Journal of Applied Social Psychology

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When and why are proactive employees more creative? Investigations of relational and motivational mechanisms and contextual contingencies in the east and west

Abstract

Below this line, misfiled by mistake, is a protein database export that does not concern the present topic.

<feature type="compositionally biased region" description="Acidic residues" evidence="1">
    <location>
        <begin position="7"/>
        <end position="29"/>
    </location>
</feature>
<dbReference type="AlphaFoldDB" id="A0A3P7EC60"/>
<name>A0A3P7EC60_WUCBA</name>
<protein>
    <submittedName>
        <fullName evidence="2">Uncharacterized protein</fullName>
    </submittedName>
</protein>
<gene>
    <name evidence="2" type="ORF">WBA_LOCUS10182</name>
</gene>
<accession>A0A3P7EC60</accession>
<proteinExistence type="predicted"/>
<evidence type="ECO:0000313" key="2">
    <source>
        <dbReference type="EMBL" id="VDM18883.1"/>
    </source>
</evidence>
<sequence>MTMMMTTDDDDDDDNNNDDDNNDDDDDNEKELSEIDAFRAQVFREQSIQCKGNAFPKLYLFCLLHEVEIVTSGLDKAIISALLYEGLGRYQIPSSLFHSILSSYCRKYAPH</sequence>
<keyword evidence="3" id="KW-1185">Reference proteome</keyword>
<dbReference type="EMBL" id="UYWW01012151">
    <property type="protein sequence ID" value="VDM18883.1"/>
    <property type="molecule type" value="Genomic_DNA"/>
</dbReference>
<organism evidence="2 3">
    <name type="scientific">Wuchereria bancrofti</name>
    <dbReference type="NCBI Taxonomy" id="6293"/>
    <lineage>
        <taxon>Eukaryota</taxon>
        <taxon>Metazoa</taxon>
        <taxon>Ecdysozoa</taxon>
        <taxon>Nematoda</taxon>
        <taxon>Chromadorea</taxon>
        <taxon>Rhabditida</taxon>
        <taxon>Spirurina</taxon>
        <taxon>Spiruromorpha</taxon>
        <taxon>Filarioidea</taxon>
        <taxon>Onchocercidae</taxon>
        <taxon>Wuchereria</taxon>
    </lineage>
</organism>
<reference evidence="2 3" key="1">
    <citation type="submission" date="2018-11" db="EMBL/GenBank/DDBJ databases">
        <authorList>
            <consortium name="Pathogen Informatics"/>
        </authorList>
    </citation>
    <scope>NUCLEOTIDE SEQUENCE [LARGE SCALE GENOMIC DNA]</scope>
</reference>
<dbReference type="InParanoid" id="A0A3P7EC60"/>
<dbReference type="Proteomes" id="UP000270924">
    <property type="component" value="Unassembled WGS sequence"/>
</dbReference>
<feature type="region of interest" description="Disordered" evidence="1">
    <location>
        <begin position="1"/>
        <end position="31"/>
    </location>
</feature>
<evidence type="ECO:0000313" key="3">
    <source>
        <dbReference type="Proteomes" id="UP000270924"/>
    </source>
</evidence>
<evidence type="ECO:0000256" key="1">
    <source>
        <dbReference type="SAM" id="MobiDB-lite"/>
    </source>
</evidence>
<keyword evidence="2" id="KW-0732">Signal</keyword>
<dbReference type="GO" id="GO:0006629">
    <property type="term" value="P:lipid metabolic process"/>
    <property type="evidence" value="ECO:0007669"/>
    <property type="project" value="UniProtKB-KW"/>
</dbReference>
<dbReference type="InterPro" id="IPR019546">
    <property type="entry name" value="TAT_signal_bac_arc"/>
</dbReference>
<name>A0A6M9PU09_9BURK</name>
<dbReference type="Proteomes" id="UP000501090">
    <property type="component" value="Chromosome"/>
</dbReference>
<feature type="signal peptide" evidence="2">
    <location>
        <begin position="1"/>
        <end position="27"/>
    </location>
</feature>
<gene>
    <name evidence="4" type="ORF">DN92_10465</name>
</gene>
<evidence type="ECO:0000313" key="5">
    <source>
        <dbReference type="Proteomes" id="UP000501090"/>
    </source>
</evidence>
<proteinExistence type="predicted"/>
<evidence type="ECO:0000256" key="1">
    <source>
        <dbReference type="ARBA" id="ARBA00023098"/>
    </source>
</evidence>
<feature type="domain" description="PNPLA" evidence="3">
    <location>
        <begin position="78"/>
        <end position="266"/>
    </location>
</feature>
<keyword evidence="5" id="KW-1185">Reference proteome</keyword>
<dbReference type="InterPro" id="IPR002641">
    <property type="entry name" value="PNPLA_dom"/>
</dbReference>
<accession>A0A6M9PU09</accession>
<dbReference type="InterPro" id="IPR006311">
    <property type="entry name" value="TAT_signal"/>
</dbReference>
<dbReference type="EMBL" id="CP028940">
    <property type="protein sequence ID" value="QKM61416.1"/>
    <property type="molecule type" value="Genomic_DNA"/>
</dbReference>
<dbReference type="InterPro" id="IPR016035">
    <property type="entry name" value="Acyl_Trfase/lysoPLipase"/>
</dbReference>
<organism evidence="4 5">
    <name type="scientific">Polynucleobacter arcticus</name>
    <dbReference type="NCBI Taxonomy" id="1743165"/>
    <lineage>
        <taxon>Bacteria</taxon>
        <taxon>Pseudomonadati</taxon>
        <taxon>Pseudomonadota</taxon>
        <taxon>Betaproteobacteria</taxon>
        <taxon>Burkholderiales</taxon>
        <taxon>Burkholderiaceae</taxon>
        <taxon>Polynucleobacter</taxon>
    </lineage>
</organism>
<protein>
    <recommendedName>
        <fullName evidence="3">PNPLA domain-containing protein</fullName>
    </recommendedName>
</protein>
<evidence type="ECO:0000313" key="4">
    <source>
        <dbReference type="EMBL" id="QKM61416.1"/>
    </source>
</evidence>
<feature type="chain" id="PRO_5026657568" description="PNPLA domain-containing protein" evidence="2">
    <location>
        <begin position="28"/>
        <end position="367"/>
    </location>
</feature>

Despite theory and empirical work linking employee proactive personality to individual‐level creativity, less is known about why and under what circumstances this relationship occurs. Drawing inspiration from the dynamic componential model of creativity and innovation in organizations, we report the results of two complementary, multisource field studies conceptualizing and testing interactional justice and intrinsic motivation as mediators of this relationship in two cultural contexts (i.e., China and Canada). We also investigated two potential moderators of these mediated effects: employees’ personal power distance values (in Study 1) and supervisor proactive personality (in Study 2). Although the mediating effect of intrinsic motivation was robust across the two studies, highlighting the cross‐cultural generalizability of this pathway, supplemental analyses in Study 1 indicate that this mechanism was driven by the self‐determination (vs. meaning, competence, or impact) facet of intrinsic task motivation in particular. In contrast, the mediating effect of interactional justice was contingent on both supervisor proactive personality and employee power distance, though at different stages of the process (i.e., Stage 1 vs. Stage 2 moderation, respectively). Taken together, these findings highlight the importance of relational, in addition to motivational pathways, in explaining the influence of proactive personality on creativity, but also suggest that the relational mechanism may be more sensitive to contextual influences.

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